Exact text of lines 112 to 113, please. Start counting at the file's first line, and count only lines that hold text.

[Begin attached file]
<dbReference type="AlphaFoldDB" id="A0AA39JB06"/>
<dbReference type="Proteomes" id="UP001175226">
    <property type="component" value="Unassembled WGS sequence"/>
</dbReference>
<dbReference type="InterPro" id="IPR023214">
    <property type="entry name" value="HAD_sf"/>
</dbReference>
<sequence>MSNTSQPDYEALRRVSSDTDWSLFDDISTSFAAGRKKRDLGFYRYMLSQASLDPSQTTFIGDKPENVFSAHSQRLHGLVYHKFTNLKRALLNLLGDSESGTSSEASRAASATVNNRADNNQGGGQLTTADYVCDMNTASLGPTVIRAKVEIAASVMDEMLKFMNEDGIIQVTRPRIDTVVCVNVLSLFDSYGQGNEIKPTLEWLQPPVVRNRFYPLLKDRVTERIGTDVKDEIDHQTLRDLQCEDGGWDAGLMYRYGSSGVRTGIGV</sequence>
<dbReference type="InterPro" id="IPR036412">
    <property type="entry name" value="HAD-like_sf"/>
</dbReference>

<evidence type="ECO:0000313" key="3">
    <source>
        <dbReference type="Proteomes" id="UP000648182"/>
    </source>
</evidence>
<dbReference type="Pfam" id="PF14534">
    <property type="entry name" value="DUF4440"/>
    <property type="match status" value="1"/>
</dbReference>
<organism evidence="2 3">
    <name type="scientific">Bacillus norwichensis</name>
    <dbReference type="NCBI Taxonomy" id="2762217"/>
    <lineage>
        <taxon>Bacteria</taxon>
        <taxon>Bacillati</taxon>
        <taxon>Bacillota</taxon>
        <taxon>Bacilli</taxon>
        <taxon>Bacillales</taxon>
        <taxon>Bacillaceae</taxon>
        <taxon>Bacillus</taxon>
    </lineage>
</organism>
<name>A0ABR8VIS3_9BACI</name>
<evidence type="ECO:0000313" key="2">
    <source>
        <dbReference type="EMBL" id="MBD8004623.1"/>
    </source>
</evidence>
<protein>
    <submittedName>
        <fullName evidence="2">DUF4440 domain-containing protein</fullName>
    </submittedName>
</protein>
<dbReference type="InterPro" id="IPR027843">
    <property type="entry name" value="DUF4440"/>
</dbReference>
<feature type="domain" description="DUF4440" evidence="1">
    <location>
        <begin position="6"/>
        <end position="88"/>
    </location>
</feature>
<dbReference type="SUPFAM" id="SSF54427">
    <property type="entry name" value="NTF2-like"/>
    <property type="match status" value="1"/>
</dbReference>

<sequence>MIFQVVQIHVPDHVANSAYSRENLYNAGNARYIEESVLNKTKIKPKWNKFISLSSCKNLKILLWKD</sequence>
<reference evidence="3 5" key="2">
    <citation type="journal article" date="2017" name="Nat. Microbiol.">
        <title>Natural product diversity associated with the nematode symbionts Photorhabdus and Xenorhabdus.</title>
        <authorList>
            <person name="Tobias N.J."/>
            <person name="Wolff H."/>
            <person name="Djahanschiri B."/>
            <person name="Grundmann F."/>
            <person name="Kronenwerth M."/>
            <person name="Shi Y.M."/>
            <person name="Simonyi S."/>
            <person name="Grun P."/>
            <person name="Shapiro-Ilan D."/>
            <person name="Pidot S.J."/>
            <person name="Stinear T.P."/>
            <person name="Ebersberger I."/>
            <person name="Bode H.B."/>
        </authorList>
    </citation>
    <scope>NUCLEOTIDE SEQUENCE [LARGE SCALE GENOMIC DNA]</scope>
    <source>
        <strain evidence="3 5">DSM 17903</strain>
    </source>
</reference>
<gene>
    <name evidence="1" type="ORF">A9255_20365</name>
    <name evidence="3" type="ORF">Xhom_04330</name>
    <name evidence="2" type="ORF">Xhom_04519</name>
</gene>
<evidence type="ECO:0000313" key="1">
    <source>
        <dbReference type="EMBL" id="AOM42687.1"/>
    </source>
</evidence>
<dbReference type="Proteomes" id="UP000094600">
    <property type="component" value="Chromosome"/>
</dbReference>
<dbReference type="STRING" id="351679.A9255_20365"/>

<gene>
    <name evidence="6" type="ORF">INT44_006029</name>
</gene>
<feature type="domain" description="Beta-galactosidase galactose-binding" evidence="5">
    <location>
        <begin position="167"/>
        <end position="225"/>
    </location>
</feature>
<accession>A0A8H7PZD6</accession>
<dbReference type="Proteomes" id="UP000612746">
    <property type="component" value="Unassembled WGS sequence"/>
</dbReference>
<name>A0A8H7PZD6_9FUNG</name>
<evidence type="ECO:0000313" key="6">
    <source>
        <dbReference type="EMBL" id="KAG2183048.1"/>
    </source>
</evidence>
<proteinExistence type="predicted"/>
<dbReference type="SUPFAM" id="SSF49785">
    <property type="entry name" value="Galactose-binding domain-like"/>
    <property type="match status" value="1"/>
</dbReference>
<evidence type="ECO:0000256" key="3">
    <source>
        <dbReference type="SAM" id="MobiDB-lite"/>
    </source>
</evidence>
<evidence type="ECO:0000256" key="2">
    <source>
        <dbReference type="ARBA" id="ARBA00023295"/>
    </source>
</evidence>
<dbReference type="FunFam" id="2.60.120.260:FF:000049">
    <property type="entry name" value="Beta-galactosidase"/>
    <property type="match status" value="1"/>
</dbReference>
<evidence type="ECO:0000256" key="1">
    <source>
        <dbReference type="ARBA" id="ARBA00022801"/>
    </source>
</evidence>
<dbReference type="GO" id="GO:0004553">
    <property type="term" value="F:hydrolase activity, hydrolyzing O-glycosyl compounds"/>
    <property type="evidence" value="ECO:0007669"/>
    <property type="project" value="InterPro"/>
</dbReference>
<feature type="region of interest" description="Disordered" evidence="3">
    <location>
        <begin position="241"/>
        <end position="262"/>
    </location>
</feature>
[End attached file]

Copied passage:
    <source>
        <dbReference type="EMBL" id="KAG2183048.1"/>